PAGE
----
FTX and its affiliates filed for bankruptcy on November 11 in US’s Delaware. The collapse of the company is essentially one of the highest-profile crypto blowups that left customers and investors in dire straits.
The United States Commodity Futures Trading Commission [CFTC] recently filed a lawsuit against SBF, FTX, and Alameda Research. All of them were reportedly charged with fraud and material misrepresentations of the sale of digital commodities.
The action of these entities paved the way for an immense loss of more than $8 billion among its customers. It was brought to light that FTX and Alameda commingled funds and particularly used customer deposits on the exchange.
Read More: Here’s why CFTC is suing SBF, FTX, and Alameda
Alameda Tried Redeeming 3000 Wrapped Bitcoin
Now, in a development that recently shaped up, it was ascertained that Alameda Research attempted redeeming around 3k wBTC days before its bankruptcy filing. Mike Belshe, the CEO of BitGo gave the same stamp of surety in a recent Twitter space.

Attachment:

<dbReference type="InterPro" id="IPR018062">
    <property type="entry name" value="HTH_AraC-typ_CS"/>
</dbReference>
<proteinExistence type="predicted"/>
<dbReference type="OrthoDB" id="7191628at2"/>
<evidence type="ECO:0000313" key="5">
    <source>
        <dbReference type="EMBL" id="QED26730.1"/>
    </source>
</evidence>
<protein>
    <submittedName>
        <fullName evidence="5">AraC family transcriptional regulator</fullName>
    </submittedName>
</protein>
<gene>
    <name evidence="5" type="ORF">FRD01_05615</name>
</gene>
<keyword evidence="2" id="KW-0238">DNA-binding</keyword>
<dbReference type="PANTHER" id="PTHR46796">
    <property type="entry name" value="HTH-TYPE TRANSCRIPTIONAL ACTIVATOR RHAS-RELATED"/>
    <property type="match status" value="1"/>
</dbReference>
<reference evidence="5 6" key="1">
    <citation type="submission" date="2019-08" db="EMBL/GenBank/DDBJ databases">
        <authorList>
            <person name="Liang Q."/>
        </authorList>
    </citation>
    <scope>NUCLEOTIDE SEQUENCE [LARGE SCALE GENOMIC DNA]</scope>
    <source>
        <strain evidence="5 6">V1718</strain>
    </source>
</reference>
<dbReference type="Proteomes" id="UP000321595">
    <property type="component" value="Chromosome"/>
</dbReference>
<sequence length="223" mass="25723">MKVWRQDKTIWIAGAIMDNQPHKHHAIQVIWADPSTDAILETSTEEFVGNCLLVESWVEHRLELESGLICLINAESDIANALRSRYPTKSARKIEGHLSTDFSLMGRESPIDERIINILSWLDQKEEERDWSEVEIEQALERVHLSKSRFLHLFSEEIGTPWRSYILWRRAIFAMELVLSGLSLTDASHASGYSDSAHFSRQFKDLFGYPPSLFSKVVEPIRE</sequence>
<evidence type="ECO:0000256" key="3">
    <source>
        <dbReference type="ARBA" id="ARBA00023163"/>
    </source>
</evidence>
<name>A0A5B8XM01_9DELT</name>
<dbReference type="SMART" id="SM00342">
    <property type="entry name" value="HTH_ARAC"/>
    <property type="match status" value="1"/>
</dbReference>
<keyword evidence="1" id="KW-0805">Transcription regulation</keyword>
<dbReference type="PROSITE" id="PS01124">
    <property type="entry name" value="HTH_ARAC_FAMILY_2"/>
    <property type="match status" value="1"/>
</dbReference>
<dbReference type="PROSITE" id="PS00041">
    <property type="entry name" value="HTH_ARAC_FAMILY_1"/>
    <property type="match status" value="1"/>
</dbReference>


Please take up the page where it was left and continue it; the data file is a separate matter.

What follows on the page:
Furthermore, on-chain data from Etherscan cross-confirmed that the transaction took place on November 9.
Belshe further revealed that the firm turned down the redemption request because an unknown Alameda representative involved did not pass Bitgo’s security verification process. Per Belshe, the representative also seemed unfamiliar with the wrapped Bitcoin burning process.
wBTC can be redeemed for Bitcoin once sent to a burn address. The conversion is conventionally made at a 1:1 ratio. It is important to note that Bitgo is one of the co-developers of wBTC along with Ren and Kyber.
Chalking out what happened after the security details didn’t match the process, the exec said,
“So we held it up and we said no, no, no, no. This is not what the burn looks like. And we need to know who this person was.”
While they were holding it and waiting for a response on the said issues, Alameda went bankrupt. As a result, everything got halted.
The Bitgo exec further added that Alameda’s 3,000 BTC mint request remains to be “stuck” on the platform. Belshe added that the firm would most likely leave the tokens where they were. Only when the trustees working on Alameda’s bankruptcy case would want to deal with it, a further step will be taken.